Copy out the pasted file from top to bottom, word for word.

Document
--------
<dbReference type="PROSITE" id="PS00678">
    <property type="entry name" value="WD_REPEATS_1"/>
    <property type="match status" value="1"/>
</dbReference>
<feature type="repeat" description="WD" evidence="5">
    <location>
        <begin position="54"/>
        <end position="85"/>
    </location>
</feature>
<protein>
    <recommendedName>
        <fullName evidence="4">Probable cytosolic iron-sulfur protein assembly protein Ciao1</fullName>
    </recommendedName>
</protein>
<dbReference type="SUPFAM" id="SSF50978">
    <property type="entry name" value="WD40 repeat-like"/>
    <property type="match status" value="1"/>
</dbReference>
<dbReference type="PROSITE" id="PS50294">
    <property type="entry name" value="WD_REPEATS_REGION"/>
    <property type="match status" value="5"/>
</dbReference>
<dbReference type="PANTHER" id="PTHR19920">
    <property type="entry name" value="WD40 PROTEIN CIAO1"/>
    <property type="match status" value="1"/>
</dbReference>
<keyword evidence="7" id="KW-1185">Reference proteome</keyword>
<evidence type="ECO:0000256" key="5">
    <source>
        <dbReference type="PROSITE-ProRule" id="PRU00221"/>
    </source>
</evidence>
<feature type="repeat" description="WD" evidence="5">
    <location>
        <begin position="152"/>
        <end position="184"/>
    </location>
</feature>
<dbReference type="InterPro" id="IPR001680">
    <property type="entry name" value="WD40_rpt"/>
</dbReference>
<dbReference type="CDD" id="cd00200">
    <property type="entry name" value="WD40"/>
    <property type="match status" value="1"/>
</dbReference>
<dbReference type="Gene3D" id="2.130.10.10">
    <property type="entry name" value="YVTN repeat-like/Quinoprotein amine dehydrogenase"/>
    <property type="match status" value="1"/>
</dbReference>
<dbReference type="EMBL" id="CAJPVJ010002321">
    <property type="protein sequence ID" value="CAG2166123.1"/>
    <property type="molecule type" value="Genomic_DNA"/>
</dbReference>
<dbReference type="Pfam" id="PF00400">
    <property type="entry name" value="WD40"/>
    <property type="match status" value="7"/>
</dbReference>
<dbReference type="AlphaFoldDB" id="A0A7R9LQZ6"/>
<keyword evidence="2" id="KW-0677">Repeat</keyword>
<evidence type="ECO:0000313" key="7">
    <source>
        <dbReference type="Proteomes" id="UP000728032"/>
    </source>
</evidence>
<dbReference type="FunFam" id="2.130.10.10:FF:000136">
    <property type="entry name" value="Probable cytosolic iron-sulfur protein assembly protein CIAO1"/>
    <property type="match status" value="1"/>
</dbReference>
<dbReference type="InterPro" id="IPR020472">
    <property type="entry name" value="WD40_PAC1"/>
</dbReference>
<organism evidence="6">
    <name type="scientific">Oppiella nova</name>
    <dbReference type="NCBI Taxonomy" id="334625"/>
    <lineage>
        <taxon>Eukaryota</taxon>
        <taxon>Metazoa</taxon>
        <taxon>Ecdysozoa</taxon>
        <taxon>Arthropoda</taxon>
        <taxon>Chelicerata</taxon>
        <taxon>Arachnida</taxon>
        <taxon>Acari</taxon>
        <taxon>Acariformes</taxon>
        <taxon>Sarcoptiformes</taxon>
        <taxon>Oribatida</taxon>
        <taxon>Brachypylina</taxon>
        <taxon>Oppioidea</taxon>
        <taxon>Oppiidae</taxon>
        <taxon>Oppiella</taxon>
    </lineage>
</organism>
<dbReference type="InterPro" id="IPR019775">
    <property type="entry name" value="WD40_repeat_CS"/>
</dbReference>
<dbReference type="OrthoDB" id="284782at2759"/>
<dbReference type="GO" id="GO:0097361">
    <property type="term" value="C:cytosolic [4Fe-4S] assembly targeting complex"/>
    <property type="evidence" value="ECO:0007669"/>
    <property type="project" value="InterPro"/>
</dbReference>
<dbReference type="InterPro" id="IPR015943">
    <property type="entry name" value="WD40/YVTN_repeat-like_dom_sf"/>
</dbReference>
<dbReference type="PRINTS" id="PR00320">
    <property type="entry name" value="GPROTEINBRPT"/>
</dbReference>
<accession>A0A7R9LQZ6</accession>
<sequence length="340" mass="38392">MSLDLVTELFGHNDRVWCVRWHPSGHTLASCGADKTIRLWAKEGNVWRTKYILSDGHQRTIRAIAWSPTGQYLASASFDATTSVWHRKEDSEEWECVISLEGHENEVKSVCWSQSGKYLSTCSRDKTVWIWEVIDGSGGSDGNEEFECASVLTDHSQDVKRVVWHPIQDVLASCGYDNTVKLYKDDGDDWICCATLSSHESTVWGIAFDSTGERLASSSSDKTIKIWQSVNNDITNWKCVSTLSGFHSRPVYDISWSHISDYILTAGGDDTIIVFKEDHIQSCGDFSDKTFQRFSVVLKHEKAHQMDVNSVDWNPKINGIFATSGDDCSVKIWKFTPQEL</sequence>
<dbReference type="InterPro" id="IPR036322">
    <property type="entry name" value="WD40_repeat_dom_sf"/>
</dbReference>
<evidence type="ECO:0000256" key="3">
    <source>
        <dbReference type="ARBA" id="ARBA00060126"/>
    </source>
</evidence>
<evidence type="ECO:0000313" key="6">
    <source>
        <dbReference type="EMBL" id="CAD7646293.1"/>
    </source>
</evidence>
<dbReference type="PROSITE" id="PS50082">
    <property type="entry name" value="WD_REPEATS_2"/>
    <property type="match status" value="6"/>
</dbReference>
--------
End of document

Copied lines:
<dbReference type="PROSITE" id="PS00678">
    <property type="entry name" value="WD_REPEATS_1"/>
    <property type="match status" value="1"/>
</dbReference>
<feature type="repeat" description="WD" evidence="5">
    <location>
        <begin position="54"/>
        <end position="85"/>
    </location>
</feature>
<protein>
    <recommendedName>
        <fullName evidence="4">Probable cytosolic iron-sulfur protein assembly protein Ciao1</fullName>
    </recommendedName>
</protein>
<dbReference type="SUPFAM" id="SSF50978">
    <property type="entry name" value="WD40 repeat-like"/>
    <property type="match status" value="1"/>
</dbReference>
<dbReference type="PROSITE" id="PS50294">
    <property type="entry name" value="WD_REPEATS_REGION"/>
    <property type="match status" value="5"/>
</dbReference>
<dbReference type="PANTHER" id="PTHR19920">
    <property type="entry name" value="WD40 PROTEIN CIAO1"/>
    <property type="match status" value="1"/>
</dbReference>
<keyword evidence="7" id="KW-1185">Reference proteome</keyword>
<evidence type="ECO:0000256" key="5">
    <source>
        <dbReference type="PROSITE-ProRule" id="PRU00221"/>
    </source>
</evidence>
<feature type="repeat" description="WD" evidence="5">
    <location>
        <begin position="152"/>
        <end position="184"/>
    </location>
</feature>
<dbReference type="InterPro" id="IPR001680">
    <property type="entry name" value="WD40_rpt"/>
</dbReference>
<dbReference type="CDD" id="cd00200">
    <property type="entry name" value="WD40"/>
    <property type="match status" value="1"/>
</dbReference>
<dbReference type="Gene3D" id="2.130.10.10">
    <property type="entry name" value="YVTN repeat-like/Quinoprotein amine dehydrogenase"/>
    <property type="match status" value="1"/>
</dbReference>
<dbReference type="EMBL" id="CAJPVJ010002321">
    <property type="protein sequence ID" value="CAG2166123.1"/>
    <property type="molecule type" value="Genomic_DNA"/>
</dbReference>
<dbReference type="Pfam" id="PF00400">
    <property type="entry name" value="WD40"/>
    <property type="match status" value="7"/>
</dbReference>
<dbReference type="AlphaFoldDB" id="A0A7R9LQZ6"/>
<keyword evidence="2" id="KW-0677">Repeat</keyword>
<evidence type="ECO:0000313" key="7">
    <source>
        <dbReference type="Proteomes" id="UP000728032"/>
    </source>
</evidence>
<dbReference type="FunFam" id="2.130.10.10:FF:000136">
    <property type="entry name" value="Probable cytosolic iron-sulfur protein assembly protein CIAO1"/>
    <property type="match status" value="1"/>
</dbReference>
<dbReference type="InterPro" id="IPR020472">
    <property type="entry name" value="WD40_PAC1"/>
</dbReference>
<organism evidence="6">
    <name type="scientific">Oppiella nova</name>
    <dbReference type="NCBI Taxonomy" id="334625"/>
    <lineage>
        <taxon>Eukaryota</taxon>
        <taxon>Metazoa</taxon>
        <taxon>Ecdysozoa</taxon>
        <taxon>Arthropoda</taxon>
        <taxon>Chelicerata</taxon>
        <taxon>Arachnida</taxon>
        <taxon>Acari</taxon>
        <taxon>Acariformes</taxon>
        <taxon>Sarcoptiformes</taxon>
        <taxon>Oribatida</taxon>
        <taxon>Brachypylina</taxon>
        <taxon>Oppioidea</taxon>
        <taxon>Oppiidae</taxon>
        <taxon>Oppiella</taxon>
    </lineage>
</organism>
<dbReference type="InterPro" id="IPR019775">
    <property type="entry name" value="WD40_repeat_CS"/>
</dbReference>
<dbReference type="OrthoDB" id="284782at2759"/>
<dbReference type="GO" id="GO:0097361">
    <property type="term" value="C:cytosolic [4Fe-4S] assembly targeting complex"/>
    <property type="evidence" value="ECO:0007669"/>
    <property type="project" value="InterPro"/>
</dbReference>
<dbReference type="InterPro" id="IPR015943">
    <property type="entry name" value="WD40/YVTN_repeat-like_dom_sf"/>
</dbReference>
<dbReference type="PRINTS" id="PR00320">
    <property type="entry name" value="GPROTEINBRPT"/>
</dbReference>
<accession>A0A7R9LQZ6</accession>
<sequence length="340" mass="38392">MSLDLVTELFGHNDRVWCVRWHPSGHTLASCGADKTIRLWAKEGNVWRTKYILSDGHQRTIRAIAWSPTGQYLASASFDATTSVWHRKEDSEEWECVISLEGHENEVKSVCWSQSGKYLSTCSRDKTVWIWEVIDGSGGSDGNEEFECASVLTDHSQDVKRVVWHPIQDVLASCGYDNTVKLYKDDGDDWICCATLSSHESTVWGIAFDSTGERLASSSSDKTIKIWQSVNNDITNWKCVSTLSGFHSRPVYDISWSHISDYILTAGGDDTIIVFKEDHIQSCGDFSDKTFQRFSVVLKHEKAHQMDVNSVDWNPKINGIFATSGDDCSVKIWKFTPQEL</sequence>
<dbReference type="InterPro" id="IPR036322">
    <property type="entry name" value="WD40_repeat_dom_sf"/>
</dbReference>
<evidence type="ECO:0000256" key="3">
    <source>
        <dbReference type="ARBA" id="ARBA00060126"/>
    </source>
</evidence>
<evidence type="ECO:0000313" key="6">
    <source>
        <dbReference type="EMBL" id="CAD7646293.1"/>
    </source>
</evidence>
<dbReference type="PROSITE" id="PS50082">
    <property type="entry name" value="WD_REPEATS_2"/>
    <property type="match status" value="6"/>
</dbReference>